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Trailer roller set up


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What do you want to know? do you have a picture of the trailer? As a general guide, the weight of the boat is supported by the centre keel rollers, the side rollers/skids only serve to keep the boat level, not a lot of contact pressure on them.

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Thanks for your reply noelm. I believe I have the weight sitting on the centre keel roller with the side skids just touching the hull. I would really like to know how much weight should be on the transverse skids at the rear.

This has never been a very easy boat to launch. I hope the photos help.





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Hi Bob

mine is a bigger trailer and slightly different at the rear as I have drive on skids, but mine sits on the centre and front rollers (not the rear roller) and sits on the two outside skids.

the two skids next to my centre roller are slightly lower than the outside skids and don’t support the weight at all once boat is fully loaded onto trailer.

mine is very easy to launch and retrieve 

You rear roller looks correct as it’s job is to lift the front up when retrieving. Maybe just drop those rear sideways skids just a cm or so so they only come into play when starting the retrieval or the last part of launching.




Edited by jeffb5.8
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Hard to tell from photo but it looks to me that the rear blue v guides would cause a lot of friction. They look to me to be mounted back to front.  I didn't like that type and removed them from my trailer and replaced them with fixed ones the same as jeffb5.8 has.  A boat that size should be easy.  My 5.6 quinnie will launch itself when released and I drive on or winch out easily.  Make sure your rollers are free and well oiled.  I have replaced my roller axles with homemade stainless ones, best thing ever.   Last but not least, have a look through the ramps parking area to look at how others have theirs are set up for any ideas.  Good luck.  Ron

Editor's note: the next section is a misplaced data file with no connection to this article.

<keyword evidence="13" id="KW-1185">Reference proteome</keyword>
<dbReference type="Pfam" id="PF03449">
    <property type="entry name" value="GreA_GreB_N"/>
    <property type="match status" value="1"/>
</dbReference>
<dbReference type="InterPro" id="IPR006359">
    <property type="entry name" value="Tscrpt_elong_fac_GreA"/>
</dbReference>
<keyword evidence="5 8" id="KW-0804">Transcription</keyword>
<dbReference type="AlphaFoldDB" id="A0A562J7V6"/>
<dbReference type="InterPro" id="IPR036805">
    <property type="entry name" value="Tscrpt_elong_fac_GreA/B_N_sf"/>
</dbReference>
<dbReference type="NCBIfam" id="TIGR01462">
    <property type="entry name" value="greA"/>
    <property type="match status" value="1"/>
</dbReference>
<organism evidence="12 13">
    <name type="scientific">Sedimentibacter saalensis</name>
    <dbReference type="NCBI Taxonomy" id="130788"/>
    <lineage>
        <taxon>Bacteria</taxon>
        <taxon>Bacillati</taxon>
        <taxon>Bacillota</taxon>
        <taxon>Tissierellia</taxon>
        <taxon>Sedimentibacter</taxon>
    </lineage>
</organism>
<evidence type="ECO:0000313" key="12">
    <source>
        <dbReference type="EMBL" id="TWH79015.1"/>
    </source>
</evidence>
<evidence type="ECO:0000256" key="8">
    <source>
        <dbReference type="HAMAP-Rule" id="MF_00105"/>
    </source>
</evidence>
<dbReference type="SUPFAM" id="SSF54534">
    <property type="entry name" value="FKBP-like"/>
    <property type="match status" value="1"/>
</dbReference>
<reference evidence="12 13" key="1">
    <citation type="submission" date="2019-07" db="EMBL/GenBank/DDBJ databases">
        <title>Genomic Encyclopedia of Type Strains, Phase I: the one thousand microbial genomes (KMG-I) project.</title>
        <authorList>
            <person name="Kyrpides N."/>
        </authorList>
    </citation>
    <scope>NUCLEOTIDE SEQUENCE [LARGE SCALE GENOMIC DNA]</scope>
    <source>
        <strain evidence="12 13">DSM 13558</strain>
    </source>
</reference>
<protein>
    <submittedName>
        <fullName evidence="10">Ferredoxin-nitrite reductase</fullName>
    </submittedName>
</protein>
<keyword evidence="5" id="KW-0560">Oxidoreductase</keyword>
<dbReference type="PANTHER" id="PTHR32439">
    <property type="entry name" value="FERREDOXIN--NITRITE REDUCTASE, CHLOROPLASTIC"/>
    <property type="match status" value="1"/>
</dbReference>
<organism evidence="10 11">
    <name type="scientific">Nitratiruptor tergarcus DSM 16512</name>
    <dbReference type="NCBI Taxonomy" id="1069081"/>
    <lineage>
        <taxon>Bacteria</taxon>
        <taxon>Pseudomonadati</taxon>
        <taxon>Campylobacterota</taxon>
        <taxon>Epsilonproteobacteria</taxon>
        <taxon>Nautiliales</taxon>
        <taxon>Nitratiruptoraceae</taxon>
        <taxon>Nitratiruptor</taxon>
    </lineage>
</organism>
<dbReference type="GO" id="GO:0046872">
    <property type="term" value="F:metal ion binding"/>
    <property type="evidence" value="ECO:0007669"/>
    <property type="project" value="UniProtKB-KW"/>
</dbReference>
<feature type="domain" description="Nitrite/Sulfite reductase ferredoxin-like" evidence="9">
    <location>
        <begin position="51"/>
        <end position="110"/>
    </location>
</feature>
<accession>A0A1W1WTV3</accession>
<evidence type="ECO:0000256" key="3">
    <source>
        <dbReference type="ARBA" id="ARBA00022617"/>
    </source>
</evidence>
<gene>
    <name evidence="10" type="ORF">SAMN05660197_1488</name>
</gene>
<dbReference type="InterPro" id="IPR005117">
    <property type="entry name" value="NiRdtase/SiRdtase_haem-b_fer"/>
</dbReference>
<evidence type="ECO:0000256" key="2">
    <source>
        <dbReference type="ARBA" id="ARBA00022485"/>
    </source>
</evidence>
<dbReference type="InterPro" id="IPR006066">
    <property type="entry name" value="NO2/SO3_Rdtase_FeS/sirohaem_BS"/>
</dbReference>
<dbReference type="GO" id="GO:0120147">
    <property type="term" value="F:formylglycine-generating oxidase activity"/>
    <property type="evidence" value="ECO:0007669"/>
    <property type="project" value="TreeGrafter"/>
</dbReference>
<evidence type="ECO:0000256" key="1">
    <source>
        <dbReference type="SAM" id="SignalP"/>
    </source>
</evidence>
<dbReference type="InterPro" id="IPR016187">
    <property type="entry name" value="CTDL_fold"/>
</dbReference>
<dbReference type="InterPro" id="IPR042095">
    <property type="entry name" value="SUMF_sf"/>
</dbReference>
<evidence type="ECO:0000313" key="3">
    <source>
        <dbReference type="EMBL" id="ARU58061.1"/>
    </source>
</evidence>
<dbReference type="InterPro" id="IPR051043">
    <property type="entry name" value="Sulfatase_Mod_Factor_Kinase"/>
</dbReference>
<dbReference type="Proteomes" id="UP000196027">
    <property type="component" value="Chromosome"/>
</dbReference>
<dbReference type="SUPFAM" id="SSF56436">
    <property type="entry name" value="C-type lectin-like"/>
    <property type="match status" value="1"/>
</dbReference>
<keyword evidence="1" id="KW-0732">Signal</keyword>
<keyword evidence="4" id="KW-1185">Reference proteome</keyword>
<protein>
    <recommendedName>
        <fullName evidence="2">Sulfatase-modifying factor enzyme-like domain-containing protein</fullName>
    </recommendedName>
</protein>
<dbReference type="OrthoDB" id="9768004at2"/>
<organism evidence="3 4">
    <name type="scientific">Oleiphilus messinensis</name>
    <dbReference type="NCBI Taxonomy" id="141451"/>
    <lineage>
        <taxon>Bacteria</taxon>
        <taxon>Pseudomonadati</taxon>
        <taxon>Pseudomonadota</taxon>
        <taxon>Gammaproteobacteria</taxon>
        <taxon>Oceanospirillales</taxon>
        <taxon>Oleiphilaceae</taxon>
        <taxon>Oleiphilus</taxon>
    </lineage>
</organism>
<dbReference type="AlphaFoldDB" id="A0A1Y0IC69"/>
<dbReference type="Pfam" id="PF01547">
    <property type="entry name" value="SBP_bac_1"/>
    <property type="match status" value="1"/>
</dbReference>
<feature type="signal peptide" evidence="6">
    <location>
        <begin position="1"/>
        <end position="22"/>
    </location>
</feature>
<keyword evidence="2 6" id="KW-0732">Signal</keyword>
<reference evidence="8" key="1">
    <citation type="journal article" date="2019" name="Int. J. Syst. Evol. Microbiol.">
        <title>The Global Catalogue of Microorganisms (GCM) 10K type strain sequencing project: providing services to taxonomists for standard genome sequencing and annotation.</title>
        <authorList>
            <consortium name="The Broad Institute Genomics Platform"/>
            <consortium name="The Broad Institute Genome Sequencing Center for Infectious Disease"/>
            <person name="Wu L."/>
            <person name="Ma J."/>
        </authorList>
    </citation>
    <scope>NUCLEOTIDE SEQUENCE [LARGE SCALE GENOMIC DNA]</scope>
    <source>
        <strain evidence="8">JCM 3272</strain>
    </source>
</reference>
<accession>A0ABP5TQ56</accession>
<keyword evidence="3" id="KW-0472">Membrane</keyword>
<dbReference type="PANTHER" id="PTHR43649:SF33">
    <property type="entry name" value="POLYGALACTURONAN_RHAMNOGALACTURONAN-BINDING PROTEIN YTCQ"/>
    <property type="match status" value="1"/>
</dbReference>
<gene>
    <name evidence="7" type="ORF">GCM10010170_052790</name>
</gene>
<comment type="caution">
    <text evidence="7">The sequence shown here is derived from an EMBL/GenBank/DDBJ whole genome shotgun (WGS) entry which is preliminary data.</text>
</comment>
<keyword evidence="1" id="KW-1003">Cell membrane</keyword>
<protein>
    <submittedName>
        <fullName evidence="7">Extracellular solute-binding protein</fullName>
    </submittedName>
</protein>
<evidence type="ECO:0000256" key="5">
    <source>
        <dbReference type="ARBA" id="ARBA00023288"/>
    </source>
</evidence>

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Personally I prefer to have weight on the rear roller as this is where 90 percent of the boats weight is located, engine, usually batteries, and perhaps fuel. To have this area with no support under it in my opinion is not good.

I have the rear keel roller positioned as close as I can get it to the very last inch of the keel for it bears weight. Ideally it would be best to have weight evenly spaced between all the keel rollers .

Stainless steel axles in the rollers work well, and they don't need grease as salt sticks to grease and congeals.

Just the way I have done things for 60 odd years, and haven't had many trailer problems , although I do have a few stories.


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No expert here, but along with the above. 

I would drop the boat to sit on the three keel rollers equally, adjust the two longer guides to meet the hull and balance the boat with a small amount of equal support given by them, and then rotate the two shorter inner rear guides 90’ with the curved end facing rear wards. 🤔

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